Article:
Is Your Florida Business Struggling to Pay Rent?

The dramatic increase in COVID-19 vaccinations cannot mask the fact that many small and mid-sized businesses are still struggling. Even if your business has started making money again, you might be behind on plenty of expenses. Paying your commercial landlord might be one thing you’re worried about. 

There are no more rent deferrals or eviction moratoriums imposed by the state or federal government. At this point, you must carefully evaluate your options and see how you can satisfy your commercial lease obligations. The first step here is to comb through your rental agreement for any indications that you can continue to defer payments. Your lease might include a “force majeure” provision that excuses you from certain obligations in extreme circumstances, but that might not apply to financial hardships caused by COVID-19. 

Sit Down With Your Landlord

If you and your lawyer don’t see a clear way out through your lease, it’s probably time to speak with your landlord. Don’t wait forever to speak with him or her, though. Even though you might have a good relationship with your landlord, you shouldn’t assume anything. Your landlord is under no obligation to cut you a break, and it’s better to find out that there’s no wiggle room in your rental agreement sooner rather than later. 

What Can You Do?

There’s no telling what your landlord will be open to doing. Instead of asking your landlord to come up with creative solutions to your quandary, it might be better for you to propose fixes yourself. Here are some ways you could make it work:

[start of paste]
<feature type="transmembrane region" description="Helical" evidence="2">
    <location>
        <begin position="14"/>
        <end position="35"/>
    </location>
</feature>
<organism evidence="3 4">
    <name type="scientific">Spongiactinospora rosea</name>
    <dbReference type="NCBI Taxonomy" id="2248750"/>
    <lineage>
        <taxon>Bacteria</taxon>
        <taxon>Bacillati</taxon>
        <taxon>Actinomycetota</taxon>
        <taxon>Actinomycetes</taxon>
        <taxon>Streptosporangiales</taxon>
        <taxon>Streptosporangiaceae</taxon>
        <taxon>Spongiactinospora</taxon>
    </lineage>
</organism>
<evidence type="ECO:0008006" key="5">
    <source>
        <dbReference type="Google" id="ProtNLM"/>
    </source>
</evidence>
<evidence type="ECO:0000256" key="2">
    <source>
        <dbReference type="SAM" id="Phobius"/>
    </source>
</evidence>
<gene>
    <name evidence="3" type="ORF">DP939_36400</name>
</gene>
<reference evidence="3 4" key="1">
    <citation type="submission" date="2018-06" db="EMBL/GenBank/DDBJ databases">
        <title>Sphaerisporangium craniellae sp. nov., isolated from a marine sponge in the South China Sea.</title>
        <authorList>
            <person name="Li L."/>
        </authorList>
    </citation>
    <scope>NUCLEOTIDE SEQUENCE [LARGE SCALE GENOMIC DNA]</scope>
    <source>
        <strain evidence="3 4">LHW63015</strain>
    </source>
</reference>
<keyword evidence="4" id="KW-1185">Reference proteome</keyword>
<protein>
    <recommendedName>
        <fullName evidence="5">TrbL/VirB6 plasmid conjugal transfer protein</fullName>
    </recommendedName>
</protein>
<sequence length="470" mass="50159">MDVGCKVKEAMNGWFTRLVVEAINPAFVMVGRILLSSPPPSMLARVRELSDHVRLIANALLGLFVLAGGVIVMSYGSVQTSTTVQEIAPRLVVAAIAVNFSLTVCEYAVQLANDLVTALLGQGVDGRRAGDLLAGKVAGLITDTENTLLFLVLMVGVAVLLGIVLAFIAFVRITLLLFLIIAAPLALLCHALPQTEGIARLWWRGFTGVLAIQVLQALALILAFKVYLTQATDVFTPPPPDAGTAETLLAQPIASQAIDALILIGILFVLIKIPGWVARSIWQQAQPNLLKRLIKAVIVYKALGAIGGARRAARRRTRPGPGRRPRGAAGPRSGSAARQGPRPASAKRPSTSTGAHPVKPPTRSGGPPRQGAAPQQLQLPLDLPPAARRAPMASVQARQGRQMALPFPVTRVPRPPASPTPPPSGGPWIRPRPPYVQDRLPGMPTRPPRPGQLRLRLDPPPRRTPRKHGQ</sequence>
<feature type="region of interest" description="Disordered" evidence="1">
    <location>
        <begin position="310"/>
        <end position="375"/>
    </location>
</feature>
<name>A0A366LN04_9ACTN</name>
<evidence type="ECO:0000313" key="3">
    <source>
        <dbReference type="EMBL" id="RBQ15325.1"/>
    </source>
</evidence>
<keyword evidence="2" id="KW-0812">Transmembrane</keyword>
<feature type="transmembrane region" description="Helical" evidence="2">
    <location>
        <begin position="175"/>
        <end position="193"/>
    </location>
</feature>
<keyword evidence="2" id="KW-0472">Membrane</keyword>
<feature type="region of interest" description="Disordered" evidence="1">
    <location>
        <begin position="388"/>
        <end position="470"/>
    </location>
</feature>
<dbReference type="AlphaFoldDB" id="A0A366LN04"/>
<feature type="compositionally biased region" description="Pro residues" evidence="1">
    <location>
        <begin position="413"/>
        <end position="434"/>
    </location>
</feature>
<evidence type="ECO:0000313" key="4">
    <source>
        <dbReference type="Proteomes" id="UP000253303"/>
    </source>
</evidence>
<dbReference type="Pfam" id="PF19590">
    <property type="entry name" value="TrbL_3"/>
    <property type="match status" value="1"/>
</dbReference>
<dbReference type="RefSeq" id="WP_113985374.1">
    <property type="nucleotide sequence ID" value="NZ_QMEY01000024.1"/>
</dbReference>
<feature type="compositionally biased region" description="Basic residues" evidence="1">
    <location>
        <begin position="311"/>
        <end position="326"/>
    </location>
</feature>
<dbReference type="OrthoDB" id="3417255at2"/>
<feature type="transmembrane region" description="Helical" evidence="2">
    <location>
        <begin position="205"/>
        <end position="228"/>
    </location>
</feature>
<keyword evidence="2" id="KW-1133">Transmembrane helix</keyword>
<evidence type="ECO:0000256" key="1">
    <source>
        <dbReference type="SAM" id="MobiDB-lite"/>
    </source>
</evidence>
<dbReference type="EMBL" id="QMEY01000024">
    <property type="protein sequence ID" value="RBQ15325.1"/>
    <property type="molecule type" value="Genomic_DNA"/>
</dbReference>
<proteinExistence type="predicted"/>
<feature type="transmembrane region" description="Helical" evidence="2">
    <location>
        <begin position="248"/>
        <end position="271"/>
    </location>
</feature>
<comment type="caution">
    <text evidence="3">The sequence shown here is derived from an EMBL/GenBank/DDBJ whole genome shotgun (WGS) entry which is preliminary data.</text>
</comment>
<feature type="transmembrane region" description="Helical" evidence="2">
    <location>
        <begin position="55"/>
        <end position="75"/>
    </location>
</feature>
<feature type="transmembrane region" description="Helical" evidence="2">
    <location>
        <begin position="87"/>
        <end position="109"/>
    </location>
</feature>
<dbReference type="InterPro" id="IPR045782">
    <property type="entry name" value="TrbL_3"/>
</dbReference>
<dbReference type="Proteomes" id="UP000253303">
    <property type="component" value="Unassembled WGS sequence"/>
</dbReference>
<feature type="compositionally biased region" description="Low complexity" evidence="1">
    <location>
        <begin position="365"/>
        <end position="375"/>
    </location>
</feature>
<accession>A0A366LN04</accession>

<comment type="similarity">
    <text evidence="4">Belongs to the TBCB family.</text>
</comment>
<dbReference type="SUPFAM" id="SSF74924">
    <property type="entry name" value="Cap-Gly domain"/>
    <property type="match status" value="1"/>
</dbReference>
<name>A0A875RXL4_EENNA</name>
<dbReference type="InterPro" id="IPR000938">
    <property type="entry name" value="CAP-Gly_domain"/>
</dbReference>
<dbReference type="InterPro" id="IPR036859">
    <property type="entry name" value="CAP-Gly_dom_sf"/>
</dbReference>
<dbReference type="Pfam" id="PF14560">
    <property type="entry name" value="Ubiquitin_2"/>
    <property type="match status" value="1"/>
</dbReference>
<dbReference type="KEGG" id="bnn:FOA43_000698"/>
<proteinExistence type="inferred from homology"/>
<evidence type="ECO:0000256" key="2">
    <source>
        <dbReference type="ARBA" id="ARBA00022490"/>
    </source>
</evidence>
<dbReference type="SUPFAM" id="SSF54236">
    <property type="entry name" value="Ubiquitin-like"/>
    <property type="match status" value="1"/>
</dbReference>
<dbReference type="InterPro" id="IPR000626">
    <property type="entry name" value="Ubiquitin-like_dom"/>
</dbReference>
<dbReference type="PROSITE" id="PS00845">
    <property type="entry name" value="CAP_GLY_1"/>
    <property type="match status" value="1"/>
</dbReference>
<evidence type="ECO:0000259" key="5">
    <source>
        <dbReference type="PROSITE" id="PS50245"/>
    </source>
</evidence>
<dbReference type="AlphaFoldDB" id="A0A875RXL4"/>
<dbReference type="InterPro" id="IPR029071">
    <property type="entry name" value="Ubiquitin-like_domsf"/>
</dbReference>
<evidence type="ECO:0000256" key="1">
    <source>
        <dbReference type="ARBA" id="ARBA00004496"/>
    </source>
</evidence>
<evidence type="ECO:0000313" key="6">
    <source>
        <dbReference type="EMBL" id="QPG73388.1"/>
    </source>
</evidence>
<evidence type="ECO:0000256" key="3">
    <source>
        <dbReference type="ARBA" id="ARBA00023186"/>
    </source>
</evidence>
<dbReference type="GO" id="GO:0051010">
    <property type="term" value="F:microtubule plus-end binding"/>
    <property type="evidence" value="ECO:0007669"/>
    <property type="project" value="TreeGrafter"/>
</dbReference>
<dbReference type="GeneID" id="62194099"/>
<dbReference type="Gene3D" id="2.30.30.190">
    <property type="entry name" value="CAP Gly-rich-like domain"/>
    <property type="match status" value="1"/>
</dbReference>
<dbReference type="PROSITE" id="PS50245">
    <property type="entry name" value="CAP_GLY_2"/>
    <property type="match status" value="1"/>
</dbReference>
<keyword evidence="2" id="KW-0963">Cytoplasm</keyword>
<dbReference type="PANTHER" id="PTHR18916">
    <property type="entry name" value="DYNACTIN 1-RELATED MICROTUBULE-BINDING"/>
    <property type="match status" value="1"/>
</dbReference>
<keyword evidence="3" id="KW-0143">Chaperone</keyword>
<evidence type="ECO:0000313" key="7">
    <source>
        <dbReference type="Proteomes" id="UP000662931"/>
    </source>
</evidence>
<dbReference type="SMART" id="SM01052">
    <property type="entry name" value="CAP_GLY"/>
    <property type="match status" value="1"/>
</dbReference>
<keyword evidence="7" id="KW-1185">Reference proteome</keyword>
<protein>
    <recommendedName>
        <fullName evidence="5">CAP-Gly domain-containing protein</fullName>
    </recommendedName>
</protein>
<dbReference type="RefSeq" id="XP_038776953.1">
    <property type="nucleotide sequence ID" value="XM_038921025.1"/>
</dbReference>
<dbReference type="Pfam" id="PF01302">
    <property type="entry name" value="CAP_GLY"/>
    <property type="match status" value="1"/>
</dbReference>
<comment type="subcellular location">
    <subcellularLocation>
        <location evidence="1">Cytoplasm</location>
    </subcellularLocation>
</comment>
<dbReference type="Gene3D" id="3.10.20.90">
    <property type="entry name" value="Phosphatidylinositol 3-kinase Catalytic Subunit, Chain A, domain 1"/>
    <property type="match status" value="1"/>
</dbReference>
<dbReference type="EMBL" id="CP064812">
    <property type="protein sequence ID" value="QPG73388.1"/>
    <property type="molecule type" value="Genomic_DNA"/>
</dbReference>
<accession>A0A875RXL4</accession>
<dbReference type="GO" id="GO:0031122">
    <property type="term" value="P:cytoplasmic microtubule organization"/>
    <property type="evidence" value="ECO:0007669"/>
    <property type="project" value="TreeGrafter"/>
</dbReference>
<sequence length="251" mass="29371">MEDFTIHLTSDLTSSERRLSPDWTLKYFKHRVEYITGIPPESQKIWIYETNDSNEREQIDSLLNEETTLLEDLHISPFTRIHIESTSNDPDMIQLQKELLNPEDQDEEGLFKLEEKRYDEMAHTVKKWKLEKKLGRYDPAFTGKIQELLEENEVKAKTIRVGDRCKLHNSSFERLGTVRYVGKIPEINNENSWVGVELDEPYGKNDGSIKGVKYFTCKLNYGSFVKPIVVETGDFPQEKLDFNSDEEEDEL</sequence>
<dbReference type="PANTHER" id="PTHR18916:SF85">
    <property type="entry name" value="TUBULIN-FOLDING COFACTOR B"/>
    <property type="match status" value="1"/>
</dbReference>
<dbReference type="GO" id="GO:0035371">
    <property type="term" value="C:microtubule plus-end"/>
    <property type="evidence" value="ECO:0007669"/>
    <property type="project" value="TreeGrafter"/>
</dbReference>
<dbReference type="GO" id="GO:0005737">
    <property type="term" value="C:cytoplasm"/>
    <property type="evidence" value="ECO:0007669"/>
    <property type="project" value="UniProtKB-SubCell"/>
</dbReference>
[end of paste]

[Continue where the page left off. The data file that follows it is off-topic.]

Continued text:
• Offer to agree to extend the lease. 
  • Come up with a payment plan, possibly including a fresh deferment period. 
  • Surrender your security deposit and/or offer to buy out your lease over a period of time in exchange for signing a new lease. 
  • Paying what you can until you can begin paying in full. 
  • Subletting a portion of your space. 

Remember: your landlord needs you almost as much as you need your landlord. Without your rent payments, your landlord has to go through the legal process of eviction and find a new tenant, which can be quite difficult for many commercial landlords these days. If you think that your proposed solution will end up making better financial sense for everyone, you should articulate that concisely. 

Conclusion

Forgetting about your company’s unpaid rent or continuing to kick the can down the road is not the best way to deal with your commercial lease. Proactive discussions with your landlord can be productive, but it’s still good to have a knowledgeable attorney to help negotiate and protect your rights. Bryant Taylor Law would be happy to provide you with strategic legal representation; contact our firm today to schedule a business strategy session.

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